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tv   News4 at 6  NBC  June 5, 2017 6:00pm-7:00pm EDT

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>> reporter: american university park, one of our city's most sought after neighborhoods. certainly not a place where you'd expect something like this. >> but it was such a terrifying moment to wake up and find someone in your house that you had never seen before. >> reporter: that's nicole boozer. last saturday morning, two men broke into her house and began rummaging through the place. nicole was asleep at the time. she encountered the two suspects at the top of the stairs. >> i said, i don't have anything, please don't hurt me. i said, i have a gun, get on your knees. >> reporter: whether she made a run for it, one of the suspects runs after her. >> he punches me in the side of my face and says, i'm going to kill you [ bleep ] if you tell the police. >> reporter: now cause for concern. >> makes you want to lock your doors, that's for sure. i know my wife is constantly
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young and i could walk home really late and not be scared. now as an adult, i wouldn't. >> you wouldn't go home late at night by yourself? >> not now. it's not smart. >> reporter: nicole says she'll be more attentive. >> it keeps my awareness up. because sometimes we're a little careless with the doors. but you feel like, why should i have to be a prisoner in emy ow home? >> reporter: the robbers may have got two laptops and more. they're still sorting through the stuff at the house. and the two suspects are still at large. doreen, back to you. a neighborhood commissioner claims he did nothing wrong, yet officers on patrol handcuffed him and pushed him to the ground over the weekend in southeast, d.c. some of it caught on video as you see here. but police say that's not the whole story. meagan fitzgerald has both sides, plus reaction from some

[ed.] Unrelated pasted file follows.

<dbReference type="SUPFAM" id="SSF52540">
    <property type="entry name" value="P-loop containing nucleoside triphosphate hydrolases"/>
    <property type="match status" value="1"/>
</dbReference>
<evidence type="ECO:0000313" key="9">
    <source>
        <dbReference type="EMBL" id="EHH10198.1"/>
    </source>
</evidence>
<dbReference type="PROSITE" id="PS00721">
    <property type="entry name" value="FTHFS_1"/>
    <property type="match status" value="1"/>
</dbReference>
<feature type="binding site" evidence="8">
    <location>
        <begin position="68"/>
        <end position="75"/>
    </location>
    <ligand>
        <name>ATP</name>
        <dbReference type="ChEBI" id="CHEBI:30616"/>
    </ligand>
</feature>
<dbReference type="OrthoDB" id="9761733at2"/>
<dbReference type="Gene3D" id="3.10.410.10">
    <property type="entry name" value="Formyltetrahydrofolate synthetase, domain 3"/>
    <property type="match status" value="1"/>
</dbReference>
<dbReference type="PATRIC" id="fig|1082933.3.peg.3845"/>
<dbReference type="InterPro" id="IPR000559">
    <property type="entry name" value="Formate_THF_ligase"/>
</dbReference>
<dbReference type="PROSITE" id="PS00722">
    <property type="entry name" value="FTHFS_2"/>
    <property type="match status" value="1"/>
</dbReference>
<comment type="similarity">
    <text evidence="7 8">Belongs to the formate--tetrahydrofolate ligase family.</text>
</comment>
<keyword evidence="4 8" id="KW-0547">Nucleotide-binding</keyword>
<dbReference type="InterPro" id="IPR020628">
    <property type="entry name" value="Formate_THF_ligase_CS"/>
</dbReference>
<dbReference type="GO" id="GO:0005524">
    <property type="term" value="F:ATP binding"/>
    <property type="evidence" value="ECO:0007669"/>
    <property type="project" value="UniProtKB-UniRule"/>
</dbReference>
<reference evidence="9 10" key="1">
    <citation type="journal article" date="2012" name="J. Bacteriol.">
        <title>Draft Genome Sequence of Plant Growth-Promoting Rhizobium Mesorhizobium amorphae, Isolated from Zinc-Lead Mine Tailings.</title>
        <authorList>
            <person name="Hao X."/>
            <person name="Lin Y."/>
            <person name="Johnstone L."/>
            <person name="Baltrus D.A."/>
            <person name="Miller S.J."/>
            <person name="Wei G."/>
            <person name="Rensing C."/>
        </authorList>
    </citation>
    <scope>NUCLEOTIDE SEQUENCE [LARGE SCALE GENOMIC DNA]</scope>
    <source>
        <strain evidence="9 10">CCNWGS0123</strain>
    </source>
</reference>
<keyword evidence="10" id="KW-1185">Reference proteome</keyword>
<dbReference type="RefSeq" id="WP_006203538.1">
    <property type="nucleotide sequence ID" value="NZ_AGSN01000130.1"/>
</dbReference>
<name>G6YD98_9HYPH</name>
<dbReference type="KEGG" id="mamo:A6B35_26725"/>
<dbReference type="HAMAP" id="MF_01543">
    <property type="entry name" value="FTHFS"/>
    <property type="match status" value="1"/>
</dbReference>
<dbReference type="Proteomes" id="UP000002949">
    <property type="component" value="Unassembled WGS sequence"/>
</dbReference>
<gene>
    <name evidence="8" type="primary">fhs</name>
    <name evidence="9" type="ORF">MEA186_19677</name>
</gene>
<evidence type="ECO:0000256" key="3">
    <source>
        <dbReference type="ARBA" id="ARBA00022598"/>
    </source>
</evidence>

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we had a chance to speak with ward 8 councilman trayion white. he said it's not the first time a person of color in his district have been targeted by police. he tells us he's had meeting with senior leadership in the police department, said he's working with them on community policing, ideas and tactics in the neighborhood, but tells us what he saw on that cell phone video is something he describes as a big problem. >> relax! >> i was confronted by several officers. they asked me, did i have any weapons on me? i told them, no, i do not have any weapons on me. after they asked me that, i tried to walk away. >> reporter: in an interview with news4, commissioner kendall simmons said when he tried to walk away from police, they got physical. >> they grabbed me, they threw me to the ground. and then after they threw me to the ground, it was several different people telling them that i was the commissioner of
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>> reporter: but police paint a different picture of what happened. an incident report says officers asked simmons if he had any weapons because he was walking with a limp and holding his pants pocket. when they asked him to put his hands above his head, they say he put his hands in his pockets and refused. when officers tried to arrest him, the report says simmons fell. but that's not how simmons remembers it. >> for them to attack someone for the community like i am, it's just sad to see. >> reporter: other neighbors who live around here say they're also saddened by what happened, but not surprised. >> it is a big problem for the black community, because it's our man who's it's getting done to. >> reporter: now they say they're committed to working with police to restore trust to the community. >> to be able to live, you know, in the community where they pay rent at, without being harassed. you know, without being